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dfiler
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2006-01-20, 15:36

My take after watching HDTV exclusively for a couple years now...

HDTV is a complete cluster-fuck. I love watching it but can't recommend it to most consumers yet. Everything is quite flakey and your average joe will have enough difficulty that it isn't worth it for them. (Not us )

The aspect ratio issue is enough to ruin the experience for most people. Much of the populace will simply never be able to figure out how and when to switch between different aspect ratios. For instance, I have a 4:3 set with 1080i input. It's impossible for me to watch a pillar boxed broadcast while filling the entire screen. And we're supposed to pay extra so that the image only fills the center of the screen with black bars on the top, bottom, left, and right? Granted, some sets have side-cropping capability.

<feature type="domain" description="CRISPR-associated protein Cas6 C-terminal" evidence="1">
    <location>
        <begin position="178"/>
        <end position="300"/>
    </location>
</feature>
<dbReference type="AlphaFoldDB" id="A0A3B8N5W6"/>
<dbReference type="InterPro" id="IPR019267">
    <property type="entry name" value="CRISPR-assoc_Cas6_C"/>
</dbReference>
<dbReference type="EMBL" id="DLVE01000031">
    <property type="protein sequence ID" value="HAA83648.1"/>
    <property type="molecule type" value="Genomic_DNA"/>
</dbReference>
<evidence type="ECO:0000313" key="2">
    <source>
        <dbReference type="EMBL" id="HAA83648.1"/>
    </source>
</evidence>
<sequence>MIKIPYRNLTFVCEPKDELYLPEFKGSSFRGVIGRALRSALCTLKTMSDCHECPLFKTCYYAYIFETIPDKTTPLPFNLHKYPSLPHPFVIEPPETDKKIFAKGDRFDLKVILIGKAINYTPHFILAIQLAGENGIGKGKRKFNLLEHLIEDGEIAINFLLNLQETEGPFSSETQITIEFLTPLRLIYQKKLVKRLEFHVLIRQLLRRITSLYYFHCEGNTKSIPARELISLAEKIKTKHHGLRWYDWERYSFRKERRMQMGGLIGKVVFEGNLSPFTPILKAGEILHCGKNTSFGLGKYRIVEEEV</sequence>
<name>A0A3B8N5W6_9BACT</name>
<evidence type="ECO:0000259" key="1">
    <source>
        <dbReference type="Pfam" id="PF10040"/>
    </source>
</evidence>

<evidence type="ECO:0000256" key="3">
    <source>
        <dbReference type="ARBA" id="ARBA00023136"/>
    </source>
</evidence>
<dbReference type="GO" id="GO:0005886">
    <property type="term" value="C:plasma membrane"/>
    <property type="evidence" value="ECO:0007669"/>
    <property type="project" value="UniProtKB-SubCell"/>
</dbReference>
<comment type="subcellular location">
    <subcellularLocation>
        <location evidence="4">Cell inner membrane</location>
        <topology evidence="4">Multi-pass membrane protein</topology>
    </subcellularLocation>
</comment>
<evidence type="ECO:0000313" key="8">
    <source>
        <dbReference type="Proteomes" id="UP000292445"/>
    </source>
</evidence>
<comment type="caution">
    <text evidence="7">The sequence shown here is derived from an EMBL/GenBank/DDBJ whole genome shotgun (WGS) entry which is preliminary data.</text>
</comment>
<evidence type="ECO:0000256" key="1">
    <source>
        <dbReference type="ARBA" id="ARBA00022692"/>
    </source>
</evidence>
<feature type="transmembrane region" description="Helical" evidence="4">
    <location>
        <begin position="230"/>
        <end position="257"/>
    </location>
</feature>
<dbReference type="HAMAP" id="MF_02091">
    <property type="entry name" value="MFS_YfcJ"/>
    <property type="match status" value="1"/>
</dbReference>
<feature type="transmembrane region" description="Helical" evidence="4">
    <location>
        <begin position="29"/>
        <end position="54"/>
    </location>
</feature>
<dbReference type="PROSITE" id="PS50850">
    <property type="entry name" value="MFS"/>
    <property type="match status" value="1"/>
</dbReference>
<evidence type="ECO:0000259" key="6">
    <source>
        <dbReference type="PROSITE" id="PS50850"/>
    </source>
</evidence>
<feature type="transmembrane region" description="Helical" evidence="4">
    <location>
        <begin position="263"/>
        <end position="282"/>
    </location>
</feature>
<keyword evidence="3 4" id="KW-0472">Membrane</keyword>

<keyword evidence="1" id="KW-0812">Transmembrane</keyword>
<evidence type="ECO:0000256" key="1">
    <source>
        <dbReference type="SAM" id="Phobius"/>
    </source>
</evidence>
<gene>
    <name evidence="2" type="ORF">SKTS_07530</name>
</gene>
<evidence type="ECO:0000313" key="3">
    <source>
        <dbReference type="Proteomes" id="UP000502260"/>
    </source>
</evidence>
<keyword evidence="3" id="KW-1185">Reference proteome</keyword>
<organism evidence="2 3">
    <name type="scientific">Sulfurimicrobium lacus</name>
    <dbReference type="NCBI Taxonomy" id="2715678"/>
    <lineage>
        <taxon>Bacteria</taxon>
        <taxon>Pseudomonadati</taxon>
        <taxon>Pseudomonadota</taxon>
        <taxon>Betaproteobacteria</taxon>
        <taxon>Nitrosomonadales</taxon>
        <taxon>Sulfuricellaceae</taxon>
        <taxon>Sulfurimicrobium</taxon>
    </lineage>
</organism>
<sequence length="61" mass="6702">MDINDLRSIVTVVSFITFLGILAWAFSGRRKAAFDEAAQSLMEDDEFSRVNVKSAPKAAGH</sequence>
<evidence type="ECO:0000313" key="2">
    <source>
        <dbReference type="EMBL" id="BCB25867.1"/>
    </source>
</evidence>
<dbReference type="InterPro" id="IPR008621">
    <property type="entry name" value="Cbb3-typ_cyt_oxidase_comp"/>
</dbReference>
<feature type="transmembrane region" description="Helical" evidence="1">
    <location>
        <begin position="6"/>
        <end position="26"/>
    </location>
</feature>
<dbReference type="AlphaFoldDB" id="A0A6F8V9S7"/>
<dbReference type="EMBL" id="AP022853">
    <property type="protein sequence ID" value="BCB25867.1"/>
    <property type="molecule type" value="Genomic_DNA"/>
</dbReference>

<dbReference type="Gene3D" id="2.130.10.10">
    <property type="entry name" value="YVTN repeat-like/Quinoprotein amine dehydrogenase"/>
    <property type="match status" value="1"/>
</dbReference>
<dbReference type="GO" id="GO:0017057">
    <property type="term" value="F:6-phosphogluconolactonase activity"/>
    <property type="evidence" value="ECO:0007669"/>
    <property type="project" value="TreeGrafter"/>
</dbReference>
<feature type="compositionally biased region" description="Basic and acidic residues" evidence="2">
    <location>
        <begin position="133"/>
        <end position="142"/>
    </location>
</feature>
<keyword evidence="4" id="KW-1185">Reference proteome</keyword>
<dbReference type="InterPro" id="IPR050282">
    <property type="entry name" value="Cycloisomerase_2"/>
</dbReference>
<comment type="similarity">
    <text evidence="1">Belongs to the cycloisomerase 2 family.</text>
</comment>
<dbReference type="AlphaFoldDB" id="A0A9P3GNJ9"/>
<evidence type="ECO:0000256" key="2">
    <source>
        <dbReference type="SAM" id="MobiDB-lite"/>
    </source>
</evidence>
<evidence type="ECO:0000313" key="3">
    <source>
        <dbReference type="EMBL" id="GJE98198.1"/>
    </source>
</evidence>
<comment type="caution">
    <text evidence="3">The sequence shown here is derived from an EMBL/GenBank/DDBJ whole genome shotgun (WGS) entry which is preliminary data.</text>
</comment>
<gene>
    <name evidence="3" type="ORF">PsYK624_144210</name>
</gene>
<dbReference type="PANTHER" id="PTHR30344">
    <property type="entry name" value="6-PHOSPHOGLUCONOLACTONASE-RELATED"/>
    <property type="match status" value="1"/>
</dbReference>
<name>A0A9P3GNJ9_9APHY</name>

Then there are the audio sync issues. You can bet that at least half of the time it'll look like you're watching a dubbed movie. The audio can get screwed up either the the national or local level.

And... there is the horribly sluggish speed of channel surfing. Very few if any of the HD tuners are capable of switching stations without a noticeable and annoying pause.

Heheh... and my personal favorite: HD production is still botched on a regular basis. Someone at the national or local level forgets to flip a switch and you’re stuck with a blank screen, or no audio, or only the left and right channels of a 5.1 broadcast. Even at major events like the superbowl, you can expect to be missing audio or video at some point during the broadcast.